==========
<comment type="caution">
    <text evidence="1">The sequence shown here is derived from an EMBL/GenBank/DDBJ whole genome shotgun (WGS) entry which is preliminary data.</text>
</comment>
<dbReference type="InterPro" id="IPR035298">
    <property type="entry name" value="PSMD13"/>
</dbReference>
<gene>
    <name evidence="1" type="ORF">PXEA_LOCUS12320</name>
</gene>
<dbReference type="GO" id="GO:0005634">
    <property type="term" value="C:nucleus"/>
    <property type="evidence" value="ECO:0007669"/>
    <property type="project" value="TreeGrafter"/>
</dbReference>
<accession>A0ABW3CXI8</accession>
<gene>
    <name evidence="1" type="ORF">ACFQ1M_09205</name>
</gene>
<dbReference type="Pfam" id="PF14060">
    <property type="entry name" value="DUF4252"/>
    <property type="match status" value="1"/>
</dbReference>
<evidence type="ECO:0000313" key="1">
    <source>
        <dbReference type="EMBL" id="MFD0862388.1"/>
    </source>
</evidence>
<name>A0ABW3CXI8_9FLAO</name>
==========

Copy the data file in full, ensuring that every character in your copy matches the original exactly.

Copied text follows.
<comment type="caution">
    <text evidence="1">The sequence shown here is derived from an EMBL/GenBank/DDBJ whole genome shotgun (WGS) entry which is preliminary data.</text>
</comment>
<dbReference type="InterPro" id="IPR035298">
    <property type="entry name" value="PSMD13"/>
</dbReference>
<gene>
    <name evidence="1" type="ORF">PXEA_LOCUS12320</name>
</gene>
<dbReference type="GO" id="GO:0005634">
    <property type="term" value="C:nucleus"/>
    <property type="evidence" value="ECO:0007669"/>
    <property type="project" value="TreeGrafter"/>
</dbReference>
<accession>A0ABW3CXI8</accession>
<gene>
    <name evidence="1" type="ORF">ACFQ1M_09205</name>
</gene>
<dbReference type="Pfam" id="PF14060">
    <property type="entry name" value="DUF4252"/>
    <property type="match status" value="1"/>
</dbReference>
<evidence type="ECO:0000313" key="1">
    <source>
        <dbReference type="EMBL" id="MFD0862388.1"/>
    </source>
</evidence>
<name>A0ABW3CXI8_9FLAO</name>